Detection of blood-brain barrier dysfunction using advanced imaging methods to predict seizures in dogs with meningoencephalitis of unknown origin

Erez Hanael, Shelly Baruch, Orit Chai, Zohar Nir, Kira Rapoport, Marco Ruggeri, Itzhak Eizenberg, Dana Peery, Alon Friedman, Merav H. Shamir*

*Corresponding author for this work

Research output: Contribution to journalArticlepeer-review

4 Scopus citations

Abstract

Background: The blood-brain barrier (BBB), which separates the intravascular and neuropil compartments, characterizes the vascular bed of the brain and is essential for its proper function. Recent advances in imaging techniques have driven the development of methods for quantitative assessment of BBB permeability. Hypothesis/Objectives: Permeability of the BBB can be assessed quantitatively in dogs with meningoencephalitis of unknown origin (MUO) and its status is associated with the occurrence of seizures. Animals: Forty dogs with MUO and 12 dogs without MUO. Methods: Retrospective, prospective cohort study. Both dynamic contrast enhancement (DCE) and subtraction enhancement analysis (SEA) methods were used to evaluate of BBB permeability in affected (DCE, n = 8; SEA, n = 32) and control dogs (DCE, n = 6; SEA, n = 6). Association between BBB dysfunction (BBBD) score and clinical characteristics was examined. In brain regions where BBBD was identified by DCE or SEA magnetic resonance imaging (MRI) analysis, immunofluorescent staining for albumin, glial fibrillary acidic protein, ionized calcium binding adaptor molecule, and phosphorylated mothers against decapentaplegic homolog 2 were performed to detect albumin extravasation, reactive astrocytes, activated microglia, and transforming growth factor beta signaling, respectively. Results: Dogs with BBBD had significantly higher seizure prevalence (72% vs 19%; P =.01) when compared to MUO dogs with no BBBD. The addition of SEA to routine MRI evaluation increased the identification rate of brain pathology in dogs with MUO from 50% to 72%. Conclusions and Clinical Importance: Imaging-based assessment of BBB integrity has the potential to predict risk of seizures in dogs with MUO.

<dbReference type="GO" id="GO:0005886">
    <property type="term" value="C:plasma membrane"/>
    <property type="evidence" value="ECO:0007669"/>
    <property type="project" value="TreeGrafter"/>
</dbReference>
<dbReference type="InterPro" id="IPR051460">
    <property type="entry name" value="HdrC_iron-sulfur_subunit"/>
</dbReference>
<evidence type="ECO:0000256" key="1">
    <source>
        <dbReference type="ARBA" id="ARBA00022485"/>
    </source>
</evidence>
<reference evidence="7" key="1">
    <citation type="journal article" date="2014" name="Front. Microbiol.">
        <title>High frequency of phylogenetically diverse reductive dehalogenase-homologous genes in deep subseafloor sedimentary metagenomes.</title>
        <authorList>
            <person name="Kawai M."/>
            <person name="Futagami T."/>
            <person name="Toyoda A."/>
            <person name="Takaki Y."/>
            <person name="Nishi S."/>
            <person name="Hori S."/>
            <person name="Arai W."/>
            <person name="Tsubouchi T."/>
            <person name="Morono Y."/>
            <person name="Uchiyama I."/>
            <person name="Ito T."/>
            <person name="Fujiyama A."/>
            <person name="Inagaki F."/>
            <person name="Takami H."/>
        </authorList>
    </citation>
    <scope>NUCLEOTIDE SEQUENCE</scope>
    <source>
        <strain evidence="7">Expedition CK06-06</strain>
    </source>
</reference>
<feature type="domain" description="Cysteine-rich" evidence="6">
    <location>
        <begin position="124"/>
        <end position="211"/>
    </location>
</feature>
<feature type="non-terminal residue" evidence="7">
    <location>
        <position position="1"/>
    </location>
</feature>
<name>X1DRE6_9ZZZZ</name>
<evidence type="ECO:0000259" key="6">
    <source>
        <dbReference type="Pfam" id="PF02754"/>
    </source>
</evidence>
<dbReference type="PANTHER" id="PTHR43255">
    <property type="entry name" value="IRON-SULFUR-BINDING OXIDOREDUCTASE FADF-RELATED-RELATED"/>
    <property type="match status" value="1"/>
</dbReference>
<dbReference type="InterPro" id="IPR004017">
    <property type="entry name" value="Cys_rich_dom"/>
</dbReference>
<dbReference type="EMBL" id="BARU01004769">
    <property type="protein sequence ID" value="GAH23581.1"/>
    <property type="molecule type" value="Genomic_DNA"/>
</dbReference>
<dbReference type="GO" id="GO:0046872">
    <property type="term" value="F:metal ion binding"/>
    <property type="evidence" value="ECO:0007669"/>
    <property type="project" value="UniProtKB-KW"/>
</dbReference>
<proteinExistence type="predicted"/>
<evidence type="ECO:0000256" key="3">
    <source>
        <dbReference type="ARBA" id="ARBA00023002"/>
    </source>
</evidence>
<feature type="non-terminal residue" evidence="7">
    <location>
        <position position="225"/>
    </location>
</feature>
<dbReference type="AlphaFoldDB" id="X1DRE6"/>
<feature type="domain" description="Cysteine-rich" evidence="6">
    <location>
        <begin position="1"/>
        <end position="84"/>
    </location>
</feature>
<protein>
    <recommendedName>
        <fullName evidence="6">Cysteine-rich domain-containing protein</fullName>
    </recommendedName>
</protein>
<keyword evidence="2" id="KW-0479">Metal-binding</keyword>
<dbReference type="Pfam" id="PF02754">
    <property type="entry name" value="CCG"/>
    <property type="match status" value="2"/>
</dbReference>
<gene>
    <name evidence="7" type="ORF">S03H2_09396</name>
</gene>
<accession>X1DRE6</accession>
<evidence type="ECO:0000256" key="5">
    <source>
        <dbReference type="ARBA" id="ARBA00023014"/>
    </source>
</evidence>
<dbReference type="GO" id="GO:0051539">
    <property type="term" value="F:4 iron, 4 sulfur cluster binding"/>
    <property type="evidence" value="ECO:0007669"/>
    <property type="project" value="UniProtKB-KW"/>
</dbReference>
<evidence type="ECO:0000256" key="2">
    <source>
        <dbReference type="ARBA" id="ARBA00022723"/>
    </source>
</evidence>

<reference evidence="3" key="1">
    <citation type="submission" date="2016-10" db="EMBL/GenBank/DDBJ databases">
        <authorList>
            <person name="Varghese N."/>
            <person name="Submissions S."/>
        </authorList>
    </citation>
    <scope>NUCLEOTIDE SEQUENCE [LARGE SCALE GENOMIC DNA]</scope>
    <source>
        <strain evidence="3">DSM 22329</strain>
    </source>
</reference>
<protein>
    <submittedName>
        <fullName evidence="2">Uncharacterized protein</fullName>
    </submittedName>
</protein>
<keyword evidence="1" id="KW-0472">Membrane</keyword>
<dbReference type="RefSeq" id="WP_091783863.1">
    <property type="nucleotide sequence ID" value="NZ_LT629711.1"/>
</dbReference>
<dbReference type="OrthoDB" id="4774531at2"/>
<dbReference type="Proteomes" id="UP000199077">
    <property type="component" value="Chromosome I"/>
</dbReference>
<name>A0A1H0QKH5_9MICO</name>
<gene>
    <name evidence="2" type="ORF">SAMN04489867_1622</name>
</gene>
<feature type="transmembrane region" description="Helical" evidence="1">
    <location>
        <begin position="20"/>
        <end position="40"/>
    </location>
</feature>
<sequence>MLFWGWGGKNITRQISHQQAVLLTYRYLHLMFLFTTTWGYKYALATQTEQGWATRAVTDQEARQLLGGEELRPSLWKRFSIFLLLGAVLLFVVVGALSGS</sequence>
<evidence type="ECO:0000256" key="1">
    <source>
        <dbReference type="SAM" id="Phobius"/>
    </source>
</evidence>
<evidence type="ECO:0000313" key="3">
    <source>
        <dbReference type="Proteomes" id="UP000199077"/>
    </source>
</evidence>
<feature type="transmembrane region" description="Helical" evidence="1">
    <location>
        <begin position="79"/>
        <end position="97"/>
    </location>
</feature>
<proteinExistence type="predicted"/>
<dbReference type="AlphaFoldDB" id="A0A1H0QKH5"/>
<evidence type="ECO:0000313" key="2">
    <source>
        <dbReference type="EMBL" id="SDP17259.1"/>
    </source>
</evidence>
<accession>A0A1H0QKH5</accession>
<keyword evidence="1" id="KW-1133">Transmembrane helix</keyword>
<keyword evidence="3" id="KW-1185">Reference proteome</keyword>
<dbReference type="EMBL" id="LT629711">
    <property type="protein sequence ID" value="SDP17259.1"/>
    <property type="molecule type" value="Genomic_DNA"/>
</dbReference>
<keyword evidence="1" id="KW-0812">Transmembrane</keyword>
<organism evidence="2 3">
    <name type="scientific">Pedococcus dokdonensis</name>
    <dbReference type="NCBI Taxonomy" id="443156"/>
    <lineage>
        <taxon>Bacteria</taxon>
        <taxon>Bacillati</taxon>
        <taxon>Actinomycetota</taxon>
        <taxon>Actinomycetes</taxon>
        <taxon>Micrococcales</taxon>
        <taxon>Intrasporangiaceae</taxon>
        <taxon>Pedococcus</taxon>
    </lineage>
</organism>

Original languageAmerican English
Pages (from-to)702-712
Number of pages11
JournalJournal of Veterinary Internal Medicine
Volume36
Issue number2
DOIs
StatePublished - Mar 2022

Bibliographical note

Publisher Copyright:
© 2022 The Authors. Journal of Veterinary Internal Medicine published by Wiley Periodicals LLC on behalf of American College of Veterinary Internal Medicine.

Keywords

  • blood-brain barrier
  • epilepsy
  • meningoencephalitis

Fingerprint

Dive into the research topics of 'Detection of blood-brain barrier dysfunction using advanced imaging methods to predict seizures in dogs with meningoencephalitis of unknown origin'. Together they form a unique fingerprint.

Cite this